Q @14 The probability expression I suggested @13 could provide a limiting measure of our confidence that something under consideration has been designed. It could not provide an absolute measure because it would only work for design (the action of a designer) where we have identified an appropriate specification. Nor would it work effectively to measure design quality (ie, how good or bad a design is): the trouble here is that the goodness or badness of a design/specification is determined by the designer's purpose, and that could turn the matter into a potentially subjective question of metaphysics. The strength of a probabalistic expression such as I suggested above is that it could potentially provide a measure of whether design is actually present in the first place (in those cases where a relevant physically independent Specification can be identified), before attempting to measure its quality. Thomas2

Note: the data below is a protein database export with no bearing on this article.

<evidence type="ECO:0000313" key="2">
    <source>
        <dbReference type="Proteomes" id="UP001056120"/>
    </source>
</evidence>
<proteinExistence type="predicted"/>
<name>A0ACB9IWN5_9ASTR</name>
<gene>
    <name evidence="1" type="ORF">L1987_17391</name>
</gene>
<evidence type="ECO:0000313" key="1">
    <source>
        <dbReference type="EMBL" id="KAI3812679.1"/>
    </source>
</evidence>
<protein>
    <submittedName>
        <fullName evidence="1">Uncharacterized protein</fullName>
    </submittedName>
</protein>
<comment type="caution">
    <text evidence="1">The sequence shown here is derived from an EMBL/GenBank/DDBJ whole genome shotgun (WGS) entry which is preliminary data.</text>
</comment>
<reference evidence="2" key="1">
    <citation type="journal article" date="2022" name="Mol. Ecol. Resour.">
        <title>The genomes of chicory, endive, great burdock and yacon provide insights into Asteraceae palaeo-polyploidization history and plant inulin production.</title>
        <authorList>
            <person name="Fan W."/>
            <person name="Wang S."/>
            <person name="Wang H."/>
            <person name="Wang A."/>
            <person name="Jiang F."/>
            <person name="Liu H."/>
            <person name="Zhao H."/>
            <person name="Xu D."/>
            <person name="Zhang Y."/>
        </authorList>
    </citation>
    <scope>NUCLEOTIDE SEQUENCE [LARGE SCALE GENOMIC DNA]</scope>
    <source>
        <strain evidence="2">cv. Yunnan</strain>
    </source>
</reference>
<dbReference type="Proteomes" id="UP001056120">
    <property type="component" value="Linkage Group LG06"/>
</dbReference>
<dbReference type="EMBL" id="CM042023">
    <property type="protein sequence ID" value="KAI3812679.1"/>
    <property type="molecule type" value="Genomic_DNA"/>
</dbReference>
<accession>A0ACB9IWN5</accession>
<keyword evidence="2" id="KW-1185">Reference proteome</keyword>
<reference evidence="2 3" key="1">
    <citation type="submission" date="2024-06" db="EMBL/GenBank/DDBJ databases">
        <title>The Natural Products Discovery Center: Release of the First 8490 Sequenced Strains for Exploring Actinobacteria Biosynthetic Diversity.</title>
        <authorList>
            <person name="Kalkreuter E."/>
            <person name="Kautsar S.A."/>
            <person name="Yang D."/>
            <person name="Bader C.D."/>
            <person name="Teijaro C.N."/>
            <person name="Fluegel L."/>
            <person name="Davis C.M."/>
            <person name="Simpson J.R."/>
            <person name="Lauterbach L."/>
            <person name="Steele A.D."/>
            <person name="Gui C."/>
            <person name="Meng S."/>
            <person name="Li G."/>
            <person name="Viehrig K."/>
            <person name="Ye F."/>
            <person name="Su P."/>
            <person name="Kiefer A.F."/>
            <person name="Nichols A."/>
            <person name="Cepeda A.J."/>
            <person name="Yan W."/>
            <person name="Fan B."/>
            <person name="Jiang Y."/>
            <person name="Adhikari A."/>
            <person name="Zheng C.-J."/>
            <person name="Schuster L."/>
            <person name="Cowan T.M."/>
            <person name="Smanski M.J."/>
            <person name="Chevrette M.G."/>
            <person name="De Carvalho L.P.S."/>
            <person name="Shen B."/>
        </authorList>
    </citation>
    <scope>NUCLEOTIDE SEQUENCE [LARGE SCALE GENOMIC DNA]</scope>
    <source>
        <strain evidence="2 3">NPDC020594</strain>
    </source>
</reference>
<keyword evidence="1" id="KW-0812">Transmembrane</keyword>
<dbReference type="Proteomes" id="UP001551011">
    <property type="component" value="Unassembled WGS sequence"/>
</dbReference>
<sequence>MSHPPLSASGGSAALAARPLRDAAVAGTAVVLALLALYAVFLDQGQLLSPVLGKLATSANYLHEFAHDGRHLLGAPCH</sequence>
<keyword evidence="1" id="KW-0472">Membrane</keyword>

KllrDogThermo @8, You might want to look up desert varnish. The real problem is determining whether the rock was worked into a useful shape or whether the shape was due to chance. As Bob O'H stated in @9, the number of lines of code alone doesn't tell you much. For those of you familiar with programming, consider several types of sort routines. Some are shorter and some longer, which can be addressed using Shannon Information. But, regardless of the number of lines of code, some sort routines are much faster than others and one can measure that with a stopwatch. Another factor might be the total number of items to be sorted. Or another one might be re-sorting after new items are added or removed. Can the amount of information be determined by how long the design process takes? But then smarter people won't take as long, so that's not the solution either. I've read somewhere that a product that has more design effort put into it is instinctively recognized as having more "charm." But again, I don't know how intelligent design can be measured directly. Thomas2 @13, uses probability, perhaps deviation from randomness, as a sign of design, but does that measure the amount of design? Think about the bad code Bob O'H referred to. Thinking of manufactured products, a better approach might be to consider breadth and depth of utility (related to "specification"), cost and availability of materials, reliability over time, reliability in extreme conditions, manufacturability, time and labor to produce, maintenance costs, and repairability to name a few aspects touched by human design. -Q Querius